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July 12, 2020
July update 12th, prune squash, sow more & transplant leeks, make compost, onion and potato readiness, path mulch

It’s speeding up now, but growth has been slowed by the weather here. A cool two weeks until 10th July saw daytime maxima always under 20C 68F and averaging 18.5C 65F, with just 4.5 hours sunshine per day and 35mm rain in the two weeks. Not much heavy rain, but grey and damp.

Good weather for succession planting! Almost every day I make new sowings in the greenhouse and we transplant a second crop outside. See the Sowing Timeline, my Calendar if you have one (new edition September), and online Course 2 for details and descriptions. Be wary of sowing dates advised on seed packets, see below!

New beetroot transplants in July
Beetroot multisown 7th June then transplanted 12 days ago, after clearing the last of spring planted broccoli
Cucumbers and marigolds polytunnel
Cucumber Carmen F1 in the polytunnel with interplant of French marigolds
Carrots intersown between lettuce
Lettuce picked weekly and one more pick, carrots sown four weeks earlier

Pruning cucurbits

They are greedy plants, and fast growers in midsummer. You can cut and move the stems of squash and pumpkin plants as much as you like: they just want to grow and are opportunists.

Letting them ramble on bare soil will increase yield, as they can then root into new ground. Vertical growing is possible if not too windy. However they can’t then make new roots.

Crown Prince squash and corn
A bed of 8 Crown Prince squash and we prune the edge, to keep picking lettuce! Interplant of sweetcorn.
Escaping stems of Kuri squash plants
Kuri squash plants in a bed by the cabin, looking to move in.

Sowing dates

No wonder there is confusion. I bought some seed packets from Plants of Distinction (UK), and was amazed to see the recommended dates for sowing, on their seed packets.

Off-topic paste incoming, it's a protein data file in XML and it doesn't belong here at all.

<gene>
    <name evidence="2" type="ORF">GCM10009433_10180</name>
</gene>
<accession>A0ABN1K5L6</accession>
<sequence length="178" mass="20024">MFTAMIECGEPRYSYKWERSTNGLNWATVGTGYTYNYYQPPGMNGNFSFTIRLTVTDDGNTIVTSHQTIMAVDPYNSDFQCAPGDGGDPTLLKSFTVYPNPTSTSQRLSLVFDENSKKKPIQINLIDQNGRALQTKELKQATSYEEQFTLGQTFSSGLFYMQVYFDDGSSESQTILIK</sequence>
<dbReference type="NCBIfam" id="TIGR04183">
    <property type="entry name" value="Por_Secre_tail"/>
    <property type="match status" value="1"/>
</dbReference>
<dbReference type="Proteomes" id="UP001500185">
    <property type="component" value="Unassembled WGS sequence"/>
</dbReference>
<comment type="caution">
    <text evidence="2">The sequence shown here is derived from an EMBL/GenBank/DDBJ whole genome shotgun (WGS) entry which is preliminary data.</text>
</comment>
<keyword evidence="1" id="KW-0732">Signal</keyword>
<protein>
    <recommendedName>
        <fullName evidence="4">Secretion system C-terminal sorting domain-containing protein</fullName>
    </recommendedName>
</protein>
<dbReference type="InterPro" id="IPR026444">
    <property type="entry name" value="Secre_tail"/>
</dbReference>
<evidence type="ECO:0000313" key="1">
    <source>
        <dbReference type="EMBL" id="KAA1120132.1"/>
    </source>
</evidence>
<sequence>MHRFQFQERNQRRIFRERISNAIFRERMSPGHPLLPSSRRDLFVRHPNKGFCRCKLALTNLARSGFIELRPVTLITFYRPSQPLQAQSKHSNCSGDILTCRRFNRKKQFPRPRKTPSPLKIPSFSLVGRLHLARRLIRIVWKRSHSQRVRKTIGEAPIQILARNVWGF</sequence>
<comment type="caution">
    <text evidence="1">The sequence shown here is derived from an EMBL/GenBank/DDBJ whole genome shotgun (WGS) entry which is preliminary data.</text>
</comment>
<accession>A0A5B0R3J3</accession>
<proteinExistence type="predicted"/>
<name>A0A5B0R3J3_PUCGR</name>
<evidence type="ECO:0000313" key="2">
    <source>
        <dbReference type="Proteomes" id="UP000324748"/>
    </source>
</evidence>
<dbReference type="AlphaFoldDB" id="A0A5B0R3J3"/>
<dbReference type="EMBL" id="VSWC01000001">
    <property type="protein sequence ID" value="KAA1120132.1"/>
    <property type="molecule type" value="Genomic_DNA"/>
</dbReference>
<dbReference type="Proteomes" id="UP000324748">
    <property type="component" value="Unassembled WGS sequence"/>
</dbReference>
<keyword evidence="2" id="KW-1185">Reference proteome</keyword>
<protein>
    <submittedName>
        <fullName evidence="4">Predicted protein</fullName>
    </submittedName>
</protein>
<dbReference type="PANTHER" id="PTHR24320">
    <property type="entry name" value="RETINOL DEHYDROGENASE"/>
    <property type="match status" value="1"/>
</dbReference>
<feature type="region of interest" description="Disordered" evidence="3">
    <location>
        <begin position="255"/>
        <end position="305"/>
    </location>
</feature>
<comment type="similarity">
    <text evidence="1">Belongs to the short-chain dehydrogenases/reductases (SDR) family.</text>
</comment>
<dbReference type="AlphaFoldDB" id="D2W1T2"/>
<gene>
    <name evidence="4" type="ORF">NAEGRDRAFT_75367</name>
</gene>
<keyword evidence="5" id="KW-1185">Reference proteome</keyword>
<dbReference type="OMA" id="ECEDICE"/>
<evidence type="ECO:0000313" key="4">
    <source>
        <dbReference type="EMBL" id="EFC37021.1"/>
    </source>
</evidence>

Look what they suggest, compared to my best dates in brackets.

Lambs lettuce February to July – (February and August to September)

Mustard March to July – (February to March and August)

Lettuce February to May – (February to August, September for undercover in winter)

Parsley February to May – (February to July)

Salad rocket February to May – (February and August)

Wallflower April to June – (July to August)

More details in Sowing Timeline and Course 2.

Nrassica seedlings to prick out
Germinating kohlrabi for autumn harvest, and cauliflower for spring harvest, we shall prick them to modules tomorrow, singles
24 day old French bean, since transplanting
Cupidon French beans transplanted 17th June so 24 days ago, broccoli for spring to left
Lettuce still cropping sown five months ago
Saragossa lettuce has been picked 11 weeks so far and is just starting to make a flower stem, one more pick

Making compost

I had this question: I’m about to start 2 x compost bins. You suggest 50:50 green to brown manure. A number of other articles I’ve read are saying 25-30 parts carbon (brown) to 1 part green (nitrogen). How come the difference? – from Craig near Sydney

I notice how proportions are indeed quoted as carbon to nitrogen. Which is difficult for most of us as we don’t know how much of either is in different materials.

I find it simpler to work by green and brown. Half and half green and brown is a rule of thumb, but no more than an estimate. This measure is more by weight than volume, and I guesstimate it. In summer the mix has more green, in winter more brown. That means decomposition takes  longer in winter, when there is less heat-producing green. See my website page for details including what is green and what is brown, and I give more details in lesson 13 of online Course 1.

Old miscanthus grass